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Those inclined to dismiss next Tuesday’s primary as a humdrum affair, except for the Democratic contests for Buffalo mayor and Erie County sheriff, might be having second thoughts in recent days as two more candidates for Erie County Legislature charged that they are targets of unfair mailings.

In another sign of heightened tensions that some attribute to a power struggle between rival factions in the Democratic Party, candidates for seats in Districts 7 and 8 said Monday that detractors have sent mailings unfairly depicting them as “puppets” of former Erie County Democratic Chairman G. Steven Pigeon.

The claims surfaced several days after Legislator Chairwoman Betty Jean Grant and Legislator Tim Hogues criticized two anonymous mass mailings in their districts that challenged Grant’s integrity and Hogue’s voting record.

In the most recent development, Richard A. Zydel, who is embroiled in a three-way fight to win the Democratic nod for the seat of retiring District 7 incumbent Thomas J. Mazur, condemned a recent mailing prepared by the Erie County Democratic Party. It shows photos of him, Pigeon and Frank C. Max Jr., the Cheektowaga Democratic chairman. above a headline that reads: “The Worst Kind of Politics.”

“They’re desperate at this point. That’s why people do negative mailers,” Zydel said Monday night. “I don’t even talk to Steve Pigeon.”

Meanwhile, Wesley S. Moore, a candidate in the District 8 Democratic primary, contacted The Buffalo News to criticize a recent mailer that also links him to Pigeon. Moore insisted that he has met Pigeon only twice and has no allegiance to him.

“I’m not anybody’s puppet,” Moore said. “I didn’t get into this to satisfy Steve Pigeon.”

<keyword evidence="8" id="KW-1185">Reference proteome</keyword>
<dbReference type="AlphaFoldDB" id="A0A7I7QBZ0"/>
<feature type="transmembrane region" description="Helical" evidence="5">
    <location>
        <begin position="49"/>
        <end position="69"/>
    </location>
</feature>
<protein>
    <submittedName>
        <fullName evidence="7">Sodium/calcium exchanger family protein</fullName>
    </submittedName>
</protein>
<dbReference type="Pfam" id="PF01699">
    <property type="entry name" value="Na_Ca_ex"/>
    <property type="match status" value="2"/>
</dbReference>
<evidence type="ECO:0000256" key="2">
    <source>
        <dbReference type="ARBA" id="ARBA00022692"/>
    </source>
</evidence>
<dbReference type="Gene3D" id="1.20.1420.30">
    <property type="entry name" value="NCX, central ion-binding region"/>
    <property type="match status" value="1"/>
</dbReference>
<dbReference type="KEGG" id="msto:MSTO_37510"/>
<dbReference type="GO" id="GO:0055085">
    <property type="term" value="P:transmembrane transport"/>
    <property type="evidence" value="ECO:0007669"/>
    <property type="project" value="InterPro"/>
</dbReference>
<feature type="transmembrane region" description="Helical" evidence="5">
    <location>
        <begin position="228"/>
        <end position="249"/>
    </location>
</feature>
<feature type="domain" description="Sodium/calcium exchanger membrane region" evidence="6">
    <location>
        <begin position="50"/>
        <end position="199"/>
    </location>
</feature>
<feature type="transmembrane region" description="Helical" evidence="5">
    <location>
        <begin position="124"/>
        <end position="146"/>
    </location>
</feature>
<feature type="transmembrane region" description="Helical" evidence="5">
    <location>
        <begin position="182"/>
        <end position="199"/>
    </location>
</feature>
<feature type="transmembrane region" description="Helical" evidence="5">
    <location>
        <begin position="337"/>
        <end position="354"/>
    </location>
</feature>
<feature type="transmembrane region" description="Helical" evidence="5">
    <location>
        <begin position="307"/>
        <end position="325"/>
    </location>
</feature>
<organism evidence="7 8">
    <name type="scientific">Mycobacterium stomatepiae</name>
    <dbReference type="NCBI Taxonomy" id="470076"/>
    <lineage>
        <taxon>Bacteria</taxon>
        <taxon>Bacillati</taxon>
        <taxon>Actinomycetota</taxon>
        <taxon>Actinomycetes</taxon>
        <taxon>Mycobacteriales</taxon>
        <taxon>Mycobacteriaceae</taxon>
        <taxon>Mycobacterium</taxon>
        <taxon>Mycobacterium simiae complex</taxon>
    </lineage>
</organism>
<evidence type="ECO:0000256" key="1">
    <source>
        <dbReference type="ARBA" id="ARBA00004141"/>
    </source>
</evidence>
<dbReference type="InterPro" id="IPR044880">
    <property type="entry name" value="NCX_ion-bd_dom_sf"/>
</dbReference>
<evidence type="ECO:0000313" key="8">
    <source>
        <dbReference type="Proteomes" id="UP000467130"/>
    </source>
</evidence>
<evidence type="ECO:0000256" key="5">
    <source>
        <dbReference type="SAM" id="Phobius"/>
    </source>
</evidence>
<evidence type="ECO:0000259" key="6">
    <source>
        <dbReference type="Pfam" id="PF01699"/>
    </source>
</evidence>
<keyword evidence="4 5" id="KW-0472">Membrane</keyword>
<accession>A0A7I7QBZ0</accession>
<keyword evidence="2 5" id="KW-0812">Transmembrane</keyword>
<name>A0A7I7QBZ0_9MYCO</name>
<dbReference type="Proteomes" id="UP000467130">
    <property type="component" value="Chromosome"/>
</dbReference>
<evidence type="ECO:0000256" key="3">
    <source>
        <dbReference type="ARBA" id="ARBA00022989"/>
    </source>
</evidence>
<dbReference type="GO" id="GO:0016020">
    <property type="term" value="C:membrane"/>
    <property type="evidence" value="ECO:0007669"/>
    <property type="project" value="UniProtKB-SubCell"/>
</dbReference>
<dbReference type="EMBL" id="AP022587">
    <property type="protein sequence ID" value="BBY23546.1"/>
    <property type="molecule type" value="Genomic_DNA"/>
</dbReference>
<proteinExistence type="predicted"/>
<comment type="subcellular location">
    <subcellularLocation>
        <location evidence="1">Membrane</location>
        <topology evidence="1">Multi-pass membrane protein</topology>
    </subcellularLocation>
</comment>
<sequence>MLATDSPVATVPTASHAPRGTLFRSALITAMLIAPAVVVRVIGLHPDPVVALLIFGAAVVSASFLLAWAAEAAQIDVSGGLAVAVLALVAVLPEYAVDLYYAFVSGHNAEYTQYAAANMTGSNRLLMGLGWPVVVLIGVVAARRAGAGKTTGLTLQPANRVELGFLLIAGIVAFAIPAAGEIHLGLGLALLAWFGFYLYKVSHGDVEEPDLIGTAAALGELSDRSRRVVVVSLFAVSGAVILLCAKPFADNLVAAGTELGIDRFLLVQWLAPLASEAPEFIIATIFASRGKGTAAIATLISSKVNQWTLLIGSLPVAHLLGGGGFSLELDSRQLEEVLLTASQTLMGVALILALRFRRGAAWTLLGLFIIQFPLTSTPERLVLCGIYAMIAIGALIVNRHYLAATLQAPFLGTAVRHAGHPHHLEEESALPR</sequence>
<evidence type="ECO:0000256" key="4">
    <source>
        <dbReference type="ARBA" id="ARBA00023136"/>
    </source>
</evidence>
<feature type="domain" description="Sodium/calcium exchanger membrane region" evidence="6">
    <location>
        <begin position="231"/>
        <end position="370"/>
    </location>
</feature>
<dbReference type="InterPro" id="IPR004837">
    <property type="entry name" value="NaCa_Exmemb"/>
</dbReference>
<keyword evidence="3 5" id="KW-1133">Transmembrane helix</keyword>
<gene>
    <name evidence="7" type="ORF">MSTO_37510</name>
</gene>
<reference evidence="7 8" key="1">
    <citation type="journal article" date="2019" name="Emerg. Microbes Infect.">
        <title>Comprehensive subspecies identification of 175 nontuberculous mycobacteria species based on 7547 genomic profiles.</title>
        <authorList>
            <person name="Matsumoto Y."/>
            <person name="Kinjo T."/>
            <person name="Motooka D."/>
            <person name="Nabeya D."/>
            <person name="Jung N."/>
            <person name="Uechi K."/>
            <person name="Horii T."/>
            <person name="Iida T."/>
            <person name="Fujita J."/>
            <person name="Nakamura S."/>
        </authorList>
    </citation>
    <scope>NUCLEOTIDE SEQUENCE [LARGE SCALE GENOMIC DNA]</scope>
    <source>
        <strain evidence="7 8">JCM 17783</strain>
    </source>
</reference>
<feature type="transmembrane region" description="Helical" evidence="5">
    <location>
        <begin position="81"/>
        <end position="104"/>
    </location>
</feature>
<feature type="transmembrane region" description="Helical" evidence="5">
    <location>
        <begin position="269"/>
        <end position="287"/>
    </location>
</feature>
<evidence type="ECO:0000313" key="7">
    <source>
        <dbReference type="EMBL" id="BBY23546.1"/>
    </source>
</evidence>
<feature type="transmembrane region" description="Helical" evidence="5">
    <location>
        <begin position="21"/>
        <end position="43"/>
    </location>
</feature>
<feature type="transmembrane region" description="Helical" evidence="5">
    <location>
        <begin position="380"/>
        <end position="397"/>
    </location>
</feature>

Moore is challenging Wynnie L. Fisher in the Democratic primary for a seat that is currently held by Democrat Terrence D. McCracken of Lancaster. McCracken is not seeking re-election.

Erie County Democratic Chairman Jeremy J. Zellner was not available to comment Monday night. But Jeffrey Sheridan, the organization’s executive director, said it is accurate to link both Moore and Zydel to Pigeon, a political leader who has been a target of controversy over the years.

“We don’t think those (assertions) are negative, we think they’re truthful,” Sheridan said.

He challenged Zydel and Moore to make full disclosures of where all of their campaign contributions are coming from, implying that such disclosures will ultimately verify Pigeon’s involvement.

Sheridan acknowledged the Erie County Democratic Committee was responsible for the mailing that targeted Zydel.

“We don’t hide from that, and we think we have the facts on our side,” Sheridan said.

The Democratic Committee is supporting Lynn Dearmyer in the primary against Zydel. Patrick B. Burke is the third candidate for the Democratic nod in a district that is heavily Democratic.

Sheridan said the Democratic Party did not send the mailer that criticizes Moore, but he said the organization is supporting Fisher’s candidacy.

Both Moore and Zydel acknowledged they are allied with Max, a chief rival of Zellner’s organization. But both candidates insisted that they would be independent voices if elected.

“For them to suggest that Frank Max is going to be controlling me is absurd,” Zydel said.

Late last week, Legislature Chairwoman Grant accused Max’s forces of financing a mailing that warned voters to “keep an eye on your money” with Grant in office. The flier listed allegations about her spending habits as a Common Council and School Board member.

Grant branded them as old allegations that were debunked long ago. The permit holder on the mailings was the Western New York Progressive Caucus, a group that Grant said has ties to Max, adding that Max has been trying to wrest control of the Democratic Party since last November.

The flier mailed in Hogues’ district accused him of having a Republican voting record in the Legislature because he supported projects to repair roads in Amherst and Clarence at the expense of projects that could have benefited the city. Hogues called the claim “preposterous,” noting that every budget includes some funding for county roads, none of which are in the city.

Hogues is being challenged in the Democratic Primary by former Legislature Chairwoman Barbara Miller-Williams, who was defeated by Hogues in 2010. Grant is facing a primary challenge from Joyce Wilson-Nixon.

email: bmeyer@buffnews.com